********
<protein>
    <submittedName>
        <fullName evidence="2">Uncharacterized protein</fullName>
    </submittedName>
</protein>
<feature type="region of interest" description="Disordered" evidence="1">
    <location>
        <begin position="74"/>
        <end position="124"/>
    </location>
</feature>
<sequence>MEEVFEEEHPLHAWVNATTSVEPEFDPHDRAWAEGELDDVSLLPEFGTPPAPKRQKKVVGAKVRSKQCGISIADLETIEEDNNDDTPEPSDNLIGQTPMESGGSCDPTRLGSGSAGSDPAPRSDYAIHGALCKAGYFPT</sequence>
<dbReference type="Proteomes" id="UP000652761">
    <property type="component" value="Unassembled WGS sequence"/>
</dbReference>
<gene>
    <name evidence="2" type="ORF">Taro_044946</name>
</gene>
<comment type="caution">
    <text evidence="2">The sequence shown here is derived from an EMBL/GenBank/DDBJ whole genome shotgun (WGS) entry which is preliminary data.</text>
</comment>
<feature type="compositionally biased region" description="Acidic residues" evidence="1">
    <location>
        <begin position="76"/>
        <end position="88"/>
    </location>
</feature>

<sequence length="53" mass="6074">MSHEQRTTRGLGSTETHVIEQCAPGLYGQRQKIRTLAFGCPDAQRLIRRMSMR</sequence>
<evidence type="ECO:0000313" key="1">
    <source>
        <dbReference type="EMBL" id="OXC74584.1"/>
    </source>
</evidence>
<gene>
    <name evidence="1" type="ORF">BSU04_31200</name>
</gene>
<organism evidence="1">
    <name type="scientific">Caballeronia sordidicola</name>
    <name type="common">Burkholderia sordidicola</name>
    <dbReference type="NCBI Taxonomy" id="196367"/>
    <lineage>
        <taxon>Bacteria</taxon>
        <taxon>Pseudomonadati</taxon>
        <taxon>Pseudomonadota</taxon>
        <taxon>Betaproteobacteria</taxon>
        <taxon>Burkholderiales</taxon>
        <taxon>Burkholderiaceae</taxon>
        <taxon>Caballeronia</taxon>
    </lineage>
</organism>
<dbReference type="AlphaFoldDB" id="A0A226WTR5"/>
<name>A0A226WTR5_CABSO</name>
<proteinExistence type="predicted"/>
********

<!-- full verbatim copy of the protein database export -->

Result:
<protein>
    <submittedName>
        <fullName evidence="2">Uncharacterized protein</fullName>
    </submittedName>
</protein>
<feature type="region of interest" description="Disordered" evidence="1">
    <location>
        <begin position="74"/>
        <end position="124"/>
    </location>
</feature>
<sequence>MEEVFEEEHPLHAWVNATTSVEPEFDPHDRAWAEGELDDVSLLPEFGTPPAPKRQKKVVGAKVRSKQCGISIADLETIEEDNNDDTPEPSDNLIGQTPMESGGSCDPTRLGSGSAGSDPAPRSDYAIHGALCKAGYFPT</sequence>
<dbReference type="Proteomes" id="UP000652761">
    <property type="component" value="Unassembled WGS sequence"/>
</dbReference>
<gene>
    <name evidence="2" type="ORF">Taro_044946</name>
</gene>
<comment type="caution">
    <text evidence="2">The sequence shown here is derived from an EMBL/GenBank/DDBJ whole genome shotgun (WGS) entry which is preliminary data.</text>
</comment>
<feature type="compositionally biased region" description="Acidic residues" evidence="1">
    <location>
        <begin position="76"/>
        <end position="88"/>
    </location>
</feature>

<sequence length="53" mass="6074">MSHEQRTTRGLGSTETHVIEQCAPGLYGQRQKIRTLAFGCPDAQRLIRRMSMR</sequence>
<evidence type="ECO:0000313" key="1">
    <source>
        <dbReference type="EMBL" id="OXC74584.1"/>
    </source>
</evidence>
<gene>
    <name evidence="1" type="ORF">BSU04_31200</name>
</gene>
<organism evidence="1">
    <name type="scientific">Caballeronia sordidicola</name>
    <name type="common">Burkholderia sordidicola</name>
    <dbReference type="NCBI Taxonomy" id="196367"/>
    <lineage>
        <taxon>Bacteria</taxon>
        <taxon>Pseudomonadati</taxon>
        <taxon>Pseudomonadota</taxon>
        <taxon>Betaproteobacteria</taxon>
        <taxon>Burkholderiales</taxon>
        <taxon>Burkholderiaceae</taxon>
        <taxon>Caballeronia</taxon>
    </lineage>
</organism>
<dbReference type="AlphaFoldDB" id="A0A226WTR5"/>
<name>A0A226WTR5_CABSO</name>
<proteinExistence type="predicted"/>